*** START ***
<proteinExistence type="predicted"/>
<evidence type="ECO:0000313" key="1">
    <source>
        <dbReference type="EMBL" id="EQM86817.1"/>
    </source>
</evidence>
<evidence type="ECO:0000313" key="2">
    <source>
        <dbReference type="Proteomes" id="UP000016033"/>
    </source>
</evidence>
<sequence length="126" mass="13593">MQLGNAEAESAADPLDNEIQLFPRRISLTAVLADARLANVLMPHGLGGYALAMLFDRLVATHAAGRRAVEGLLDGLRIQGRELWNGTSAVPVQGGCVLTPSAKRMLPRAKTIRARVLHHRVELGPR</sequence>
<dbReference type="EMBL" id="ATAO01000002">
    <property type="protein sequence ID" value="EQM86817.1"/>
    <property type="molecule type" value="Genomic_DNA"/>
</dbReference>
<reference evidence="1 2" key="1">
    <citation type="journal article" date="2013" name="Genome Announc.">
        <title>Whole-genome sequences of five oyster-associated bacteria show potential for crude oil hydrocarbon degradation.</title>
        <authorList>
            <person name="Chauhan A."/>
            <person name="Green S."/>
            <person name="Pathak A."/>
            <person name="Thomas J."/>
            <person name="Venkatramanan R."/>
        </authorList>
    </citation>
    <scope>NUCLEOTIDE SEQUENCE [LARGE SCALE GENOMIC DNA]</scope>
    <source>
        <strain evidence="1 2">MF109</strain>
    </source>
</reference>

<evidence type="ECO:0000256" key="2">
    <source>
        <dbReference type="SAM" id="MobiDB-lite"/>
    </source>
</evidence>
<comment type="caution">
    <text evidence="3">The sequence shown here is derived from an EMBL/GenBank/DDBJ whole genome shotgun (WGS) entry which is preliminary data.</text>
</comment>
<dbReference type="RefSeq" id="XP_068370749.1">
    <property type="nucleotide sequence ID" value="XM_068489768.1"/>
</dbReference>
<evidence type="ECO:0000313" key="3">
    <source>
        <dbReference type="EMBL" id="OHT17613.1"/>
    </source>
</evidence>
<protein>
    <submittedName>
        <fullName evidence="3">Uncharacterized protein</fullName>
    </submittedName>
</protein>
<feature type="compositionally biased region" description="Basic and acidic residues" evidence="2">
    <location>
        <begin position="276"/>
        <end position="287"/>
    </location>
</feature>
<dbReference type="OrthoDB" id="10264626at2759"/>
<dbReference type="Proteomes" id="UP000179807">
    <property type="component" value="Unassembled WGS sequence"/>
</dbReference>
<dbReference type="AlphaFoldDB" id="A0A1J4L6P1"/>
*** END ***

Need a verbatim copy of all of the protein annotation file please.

<proteinExistence type="predicted"/>
<evidence type="ECO:0000313" key="1">
    <source>
        <dbReference type="EMBL" id="EQM86817.1"/>
    </source>
</evidence>
<evidence type="ECO:0000313" key="2">
    <source>
        <dbReference type="Proteomes" id="UP000016033"/>
    </source>
</evidence>
<sequence length="126" mass="13593">MQLGNAEAESAADPLDNEIQLFPRRISLTAVLADARLANVLMPHGLGGYALAMLFDRLVATHAAGRRAVEGLLDGLRIQGRELWNGTSAVPVQGGCVLTPSAKRMLPRAKTIRARVLHHRVELGPR</sequence>
<dbReference type="EMBL" id="ATAO01000002">
    <property type="protein sequence ID" value="EQM86817.1"/>
    <property type="molecule type" value="Genomic_DNA"/>
</dbReference>
<reference evidence="1 2" key="1">
    <citation type="journal article" date="2013" name="Genome Announc.">
        <title>Whole-genome sequences of five oyster-associated bacteria show potential for crude oil hydrocarbon degradation.</title>
        <authorList>
            <person name="Chauhan A."/>
            <person name="Green S."/>
            <person name="Pathak A."/>
            <person name="Thomas J."/>
            <person name="Venkatramanan R."/>
        </authorList>
    </citation>
    <scope>NUCLEOTIDE SEQUENCE [LARGE SCALE GENOMIC DNA]</scope>
    <source>
        <strain evidence="1 2">MF109</strain>
    </source>
</reference>

<evidence type="ECO:0000256" key="2">
    <source>
        <dbReference type="SAM" id="MobiDB-lite"/>
    </source>
</evidence>
<comment type="caution">
    <text evidence="3">The sequence shown here is derived from an EMBL/GenBank/DDBJ whole genome shotgun (WGS) entry which is preliminary data.</text>
</comment>
<dbReference type="RefSeq" id="XP_068370749.1">
    <property type="nucleotide sequence ID" value="XM_068489768.1"/>
</dbReference>
<evidence type="ECO:0000313" key="3">
    <source>
        <dbReference type="EMBL" id="OHT17613.1"/>
    </source>
</evidence>
<protein>
    <submittedName>
        <fullName evidence="3">Uncharacterized protein</fullName>
    </submittedName>
</protein>
<feature type="compositionally biased region" description="Basic and acidic residues" evidence="2">
    <location>
        <begin position="276"/>
        <end position="287"/>
    </location>
</feature>
<dbReference type="OrthoDB" id="10264626at2759"/>
<dbReference type="Proteomes" id="UP000179807">
    <property type="component" value="Unassembled WGS sequence"/>
</dbReference>
<dbReference type="AlphaFoldDB" id="A0A1J4L6P1"/>